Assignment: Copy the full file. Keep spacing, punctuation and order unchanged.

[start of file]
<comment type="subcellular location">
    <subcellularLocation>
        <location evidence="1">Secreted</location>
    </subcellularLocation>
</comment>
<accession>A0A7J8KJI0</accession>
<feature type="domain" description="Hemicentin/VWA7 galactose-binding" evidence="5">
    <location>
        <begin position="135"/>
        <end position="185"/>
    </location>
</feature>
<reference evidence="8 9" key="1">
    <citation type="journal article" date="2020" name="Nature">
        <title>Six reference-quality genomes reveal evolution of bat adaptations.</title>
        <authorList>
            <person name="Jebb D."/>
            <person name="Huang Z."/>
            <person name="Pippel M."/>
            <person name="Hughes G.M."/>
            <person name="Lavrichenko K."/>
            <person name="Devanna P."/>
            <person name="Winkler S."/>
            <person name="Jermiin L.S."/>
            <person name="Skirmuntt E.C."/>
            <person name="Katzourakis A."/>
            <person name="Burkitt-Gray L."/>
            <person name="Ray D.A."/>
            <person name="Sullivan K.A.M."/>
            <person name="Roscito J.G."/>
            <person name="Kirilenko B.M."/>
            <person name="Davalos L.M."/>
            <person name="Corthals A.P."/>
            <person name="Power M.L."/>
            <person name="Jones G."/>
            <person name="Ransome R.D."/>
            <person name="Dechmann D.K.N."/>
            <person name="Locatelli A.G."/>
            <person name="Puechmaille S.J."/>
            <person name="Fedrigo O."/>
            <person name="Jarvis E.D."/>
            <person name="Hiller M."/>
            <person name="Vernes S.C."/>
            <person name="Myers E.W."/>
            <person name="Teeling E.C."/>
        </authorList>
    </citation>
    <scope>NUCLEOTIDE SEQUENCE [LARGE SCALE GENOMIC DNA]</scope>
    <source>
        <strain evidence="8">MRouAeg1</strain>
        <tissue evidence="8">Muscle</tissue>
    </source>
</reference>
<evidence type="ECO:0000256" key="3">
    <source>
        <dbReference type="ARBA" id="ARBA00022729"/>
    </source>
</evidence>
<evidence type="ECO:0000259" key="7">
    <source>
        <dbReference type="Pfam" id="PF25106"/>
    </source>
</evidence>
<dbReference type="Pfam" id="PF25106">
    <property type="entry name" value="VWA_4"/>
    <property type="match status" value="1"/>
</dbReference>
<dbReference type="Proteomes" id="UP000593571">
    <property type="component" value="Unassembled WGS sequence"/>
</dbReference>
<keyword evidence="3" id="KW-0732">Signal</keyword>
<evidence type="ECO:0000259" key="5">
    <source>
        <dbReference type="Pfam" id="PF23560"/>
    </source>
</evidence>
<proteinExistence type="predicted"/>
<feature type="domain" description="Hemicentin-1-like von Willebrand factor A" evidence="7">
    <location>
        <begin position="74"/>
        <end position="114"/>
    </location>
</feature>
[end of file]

<comment type="subcellular location">
    <subcellularLocation>
        <location evidence="1">Secreted</location>
    </subcellularLocation>
</comment>
<accession>A0A7J8KJI0</accession>
<feature type="domain" description="Hemicentin/VWA7 galactose-binding" evidence="5">
    <location>
        <begin position="135"/>
        <end position="185"/>
    </location>
</feature>
<reference evidence="8 9" key="1">
    <citation type="journal article" date="2020" name="Nature">
        <title>Six reference-quality genomes reveal evolution of bat adaptations.</title>
        <authorList>
            <person name="Jebb D."/>
            <person name="Huang Z."/>
            <person name="Pippel M."/>
            <person name="Hughes G.M."/>
            <person name="Lavrichenko K."/>
            <person name="Devanna P."/>
            <person name="Winkler S."/>
            <person name="Jermiin L.S."/>
            <person name="Skirmuntt E.C."/>
            <person name="Katzourakis A."/>
            <person name="Burkitt-Gray L."/>
            <person name="Ray D.A."/>
            <person name="Sullivan K.A.M."/>
            <person name="Roscito J.G."/>
            <person name="Kirilenko B.M."/>
            <person name="Davalos L.M."/>
            <person name="Corthals A.P."/>
            <person name="Power M.L."/>
            <person name="Jones G."/>
            <person name="Ransome R.D."/>
            <person name="Dechmann D.K.N."/>
            <person name="Locatelli A.G."/>
            <person name="Puechmaille S.J."/>
            <person name="Fedrigo O."/>
            <person name="Jarvis E.D."/>
            <person name="Hiller M."/>
            <person name="Vernes S.C."/>
            <person name="Myers E.W."/>
            <person name="Teeling E.C."/>
        </authorList>
    </citation>
    <scope>NUCLEOTIDE SEQUENCE [LARGE SCALE GENOMIC DNA]</scope>
    <source>
        <strain evidence="8">MRouAeg1</strain>
        <tissue evidence="8">Muscle</tissue>
    </source>
</reference>
<evidence type="ECO:0000256" key="3">
    <source>
        <dbReference type="ARBA" id="ARBA00022729"/>
    </source>
</evidence>
<evidence type="ECO:0000259" key="7">
    <source>
        <dbReference type="Pfam" id="PF25106"/>
    </source>
</evidence>
<dbReference type="Pfam" id="PF25106">
    <property type="entry name" value="VWA_4"/>
    <property type="match status" value="1"/>
</dbReference>
<dbReference type="Proteomes" id="UP000593571">
    <property type="component" value="Unassembled WGS sequence"/>
</dbReference>
<keyword evidence="3" id="KW-0732">Signal</keyword>
<evidence type="ECO:0000259" key="5">
    <source>
        <dbReference type="Pfam" id="PF23560"/>
    </source>
</evidence>
<proteinExistence type="predicted"/>
<feature type="domain" description="Hemicentin-1-like von Willebrand factor A" evidence="7">
    <location>
        <begin position="74"/>
        <end position="114"/>
    </location>
</feature>